Nevada caucuses see record Democratic, Republican turnout |

Nevada caucuses see record Democratic, Republican turnout

LAS VEGAS (AP) – Enthusiastic voters showed up in record numbers for Saturday’s presidential caucuses in Nevada, surprising Democratic and Republican organizers who anticipated lower turnouts instead of overflow crowds.

About 116,000 Democrats, 28 percent of all Nevada’s registered Democrats, showed up at 520 precincts around the state. The previous record for a Democratic caucus was when nearly 9,000 voters turned out for the 2004 presidential race.

More than 44,000 Republicans, 11 percent of registered GOP voters, were on hand at 113 precincts. The most the Nevada GOP had drawn to a presidential caucus before was 2,000 to 3,000 voters, according to party officials.

“It’s off the charts,” said Jill Derby, the state Democratic Party chairwoman. “There were some bumps in the road. We ran out of forms, the lines were too long and the rooms were too small. But, hey, that’s good news.”

Democratic Party organizers had figured 40,000 to just over 70,000 people would attend the caucuses. On Friday, they cautiously upped their low turnout estimate to about 50,000.

“We were sitting around last night and had a good-natured bet, and the top bet was a turnout of 72,000,” Democratic Party spokeswoman Kirsten Searer said. “So we blew out every expectation.”

“It’s more than 10 times the number of people we had in 2004, and way more than double the number of people we expected to have today,” Searer said.

Zack Moyle, executive director of the state Republican Party, said GOP organizers figured on 25,000 to 40,000 caucus-goers at most.

“I’m not going to lie to you. There were days we were praying to get to that 25,000 number,” Moyle said. “We dwarfed any of our previous numbers, that’s for sure.”

“Overwhelming might be a good word,” Moyle said of the roughly 43,000 participants at the GOP caucuses. “The bottom line is that we easily exceeded our expectations and we’re absolutely thrilled.”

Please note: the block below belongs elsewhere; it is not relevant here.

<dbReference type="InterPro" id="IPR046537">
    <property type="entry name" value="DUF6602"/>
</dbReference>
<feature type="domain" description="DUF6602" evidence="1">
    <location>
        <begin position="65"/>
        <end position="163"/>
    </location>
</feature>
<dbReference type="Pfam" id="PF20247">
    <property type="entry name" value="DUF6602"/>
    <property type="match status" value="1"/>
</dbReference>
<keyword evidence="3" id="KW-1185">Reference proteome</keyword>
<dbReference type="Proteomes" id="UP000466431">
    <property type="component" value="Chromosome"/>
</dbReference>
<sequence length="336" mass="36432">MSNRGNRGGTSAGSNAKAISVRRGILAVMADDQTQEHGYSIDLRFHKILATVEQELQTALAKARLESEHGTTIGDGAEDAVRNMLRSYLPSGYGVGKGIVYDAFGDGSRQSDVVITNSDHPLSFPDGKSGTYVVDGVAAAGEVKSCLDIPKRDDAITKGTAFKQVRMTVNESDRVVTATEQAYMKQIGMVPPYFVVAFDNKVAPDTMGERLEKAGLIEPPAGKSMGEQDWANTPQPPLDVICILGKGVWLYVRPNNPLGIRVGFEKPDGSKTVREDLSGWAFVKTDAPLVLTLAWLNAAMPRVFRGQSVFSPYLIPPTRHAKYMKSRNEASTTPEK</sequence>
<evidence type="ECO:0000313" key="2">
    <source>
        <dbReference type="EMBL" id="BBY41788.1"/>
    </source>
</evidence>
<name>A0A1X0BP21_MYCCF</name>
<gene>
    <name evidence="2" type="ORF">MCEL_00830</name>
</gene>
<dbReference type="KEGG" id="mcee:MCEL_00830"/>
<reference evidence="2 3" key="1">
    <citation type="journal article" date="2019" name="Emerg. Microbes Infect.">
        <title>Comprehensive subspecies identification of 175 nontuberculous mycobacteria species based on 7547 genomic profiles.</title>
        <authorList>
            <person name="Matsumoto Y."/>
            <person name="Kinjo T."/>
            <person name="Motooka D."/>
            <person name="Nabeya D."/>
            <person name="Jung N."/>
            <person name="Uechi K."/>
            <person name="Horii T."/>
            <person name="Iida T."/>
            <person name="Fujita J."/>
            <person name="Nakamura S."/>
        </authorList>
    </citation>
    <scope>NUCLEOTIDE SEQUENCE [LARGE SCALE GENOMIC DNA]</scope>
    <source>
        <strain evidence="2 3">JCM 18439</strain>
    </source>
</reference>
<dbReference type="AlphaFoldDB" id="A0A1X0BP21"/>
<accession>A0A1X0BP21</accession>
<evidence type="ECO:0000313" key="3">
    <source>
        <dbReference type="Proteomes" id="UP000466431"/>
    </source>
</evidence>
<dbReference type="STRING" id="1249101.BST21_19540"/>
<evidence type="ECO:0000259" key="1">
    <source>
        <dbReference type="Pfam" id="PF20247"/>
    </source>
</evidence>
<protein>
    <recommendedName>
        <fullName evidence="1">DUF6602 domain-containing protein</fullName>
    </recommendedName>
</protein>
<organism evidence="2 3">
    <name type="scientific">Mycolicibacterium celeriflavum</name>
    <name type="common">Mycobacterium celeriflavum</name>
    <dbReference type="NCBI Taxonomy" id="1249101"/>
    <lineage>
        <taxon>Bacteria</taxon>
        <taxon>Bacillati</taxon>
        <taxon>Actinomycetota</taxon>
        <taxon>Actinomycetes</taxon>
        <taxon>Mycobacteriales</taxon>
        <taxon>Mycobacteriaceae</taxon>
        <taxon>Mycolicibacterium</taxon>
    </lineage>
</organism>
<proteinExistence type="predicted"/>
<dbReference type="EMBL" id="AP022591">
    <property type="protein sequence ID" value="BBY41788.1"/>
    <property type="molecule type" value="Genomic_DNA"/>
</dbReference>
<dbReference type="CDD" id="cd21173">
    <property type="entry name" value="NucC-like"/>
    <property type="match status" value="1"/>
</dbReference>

Democrats’ interest grew as major candidates such as Hillary Rodham Clinton, who won with 51 percent of the vote, and Barack Obama, who got 45 percent, and their surrogates, including former President Bill Clinton, toured all corners of the state.

Republican involvement also was helped by the Democratic candidates’ appearances. The only major Republican candidate to spend much time in Nevada was Mitt Romney, and that paid off as he trounced all other GOP contenders, getting 52 percent in precinct straw polls.

“I said from the get-go that the Democrats being here does not hurt us,” Moyle said. “If anything, it helps us, because people see them in their backyards and they get fired up and give us a call and say, ‘What can I do?'”

“The average Republican doesn’t like seeing Hillary Clinton and Barack Obama on TV and that turns them out as well. Absolutely, that’s part of it.”

“That being said, Romney won this state because he spent the most time here. It just boils down to the state of Nevada and its voters really paying attention to the people who pay attention to us.”

Searer said that with the big Democratic turnout “hopefully this solidifies our position as an early caucus state.”

“We were lathered with candidate attention over the past week, and Nevada has never experienced anything like this before,” Searer said. “So of course we’re going to respond in kind.”

“It’s thrilling because a lot of people didn’t take the Nevada caucuses seriously. They didn’t think Nevadans would show up for the caucuses and this just goes to show that Nevadans deserve the spot we have on the national map.”

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